Upon arrival, Davis attempted to talk with Molina-Hernandez, who was standing in the road.
The rookie officer ordered Molina-Hernandez several times to drop the weapon. Davis reported on radio traffic provided by the Fairfield Police Department that “it appears he has a gun in his hand.”
Molina-Hernandez had taken up a “shooting stance,” according to police. A moment after hearing Davis saying Molina-Hernandez had a weapon, dispatchers called for backup. Davis then could be heard saying with a distressed tone “shots fired.” The dispatcher repeated the call.
After the shooting, a wellness check of the officer was requested and Davis could be heard saying he was okay and “apparently it was just a toy gun but he was pointing it at me.”
Police said the observation that the weapon was a “toy” took place after the shooting. At the time of the shooting, police said Davis believed the weapon as it was pointed at him was real. The Ohio Bureau of Criminal Investigation, the agency investigating the officer-involved shooting, confirmed it was a real weapon.
Other officers arriving on the scene began life-saving measures and called for paramedics. Molina-Hernandez was transported to an area hospital, where he was still located, police confirmed Tuesday. Charges against Molina-Hernandez are pending.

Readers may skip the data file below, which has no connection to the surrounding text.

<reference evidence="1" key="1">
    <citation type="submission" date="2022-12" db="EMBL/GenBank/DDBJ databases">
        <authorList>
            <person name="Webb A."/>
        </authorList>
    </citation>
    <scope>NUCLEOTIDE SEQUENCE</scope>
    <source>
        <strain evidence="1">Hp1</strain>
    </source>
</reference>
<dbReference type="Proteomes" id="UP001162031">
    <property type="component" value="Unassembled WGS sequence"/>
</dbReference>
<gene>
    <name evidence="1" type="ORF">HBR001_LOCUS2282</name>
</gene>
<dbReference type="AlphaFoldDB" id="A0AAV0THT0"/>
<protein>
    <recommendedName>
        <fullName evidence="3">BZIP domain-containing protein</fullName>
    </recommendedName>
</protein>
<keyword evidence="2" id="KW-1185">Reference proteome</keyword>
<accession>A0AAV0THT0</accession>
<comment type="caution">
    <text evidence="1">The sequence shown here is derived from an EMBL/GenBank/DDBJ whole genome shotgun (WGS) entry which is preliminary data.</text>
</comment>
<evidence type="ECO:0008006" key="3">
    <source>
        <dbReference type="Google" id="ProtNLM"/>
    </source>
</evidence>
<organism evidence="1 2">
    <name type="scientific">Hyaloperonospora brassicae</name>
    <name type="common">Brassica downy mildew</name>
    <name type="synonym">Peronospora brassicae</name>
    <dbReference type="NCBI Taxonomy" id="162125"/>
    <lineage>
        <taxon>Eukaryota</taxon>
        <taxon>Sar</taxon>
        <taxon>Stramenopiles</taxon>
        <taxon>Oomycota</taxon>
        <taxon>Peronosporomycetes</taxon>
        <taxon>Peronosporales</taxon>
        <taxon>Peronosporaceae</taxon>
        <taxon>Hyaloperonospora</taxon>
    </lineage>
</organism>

No officers were injured during the incident.
It’s uncertain how long the BCI investigation will take to complete, and when Davis’ body-worn camera footage will be released. This is the third officer-involved shooting since 2016 when the department began utilizing body-worn cameras. Police said the incident where a man standing on Port Union Road on Sunday afternoon was shot by a Fairfield officer was recorded.
Davis, a 2007 Monroe High School graduate, was hired by the Fairfield Police Department in August.
According to his personnel file, before his career in law enforcement, Davis worked as a landscaper in Middletown. He was a part owner of Environmental Control SWO in Tipp City for several years, selling his shares in January 2021 to pursue a law enforcement career.
His personnel records also outline he briefly studied criminal justice at both Miami University Middletown and Indiana Wesleyan University but never graduated. He received his Ohio Peace Officer Training Academy certification through Butler Tech in October 2021. While studying to be a police officer, Davis worked part-time as a landscaper in Monroe.
Butler County Prosecutor Michael Gmoser’s standing policy since taking office has been to present all officer-involved shootings to a grand jury. The prosecutor told the Journal-News the case will be presented to a grand jury “as soon as BCI completes its investigation.”
Gmoser said he believes BCI’s investigation could wrap up next week.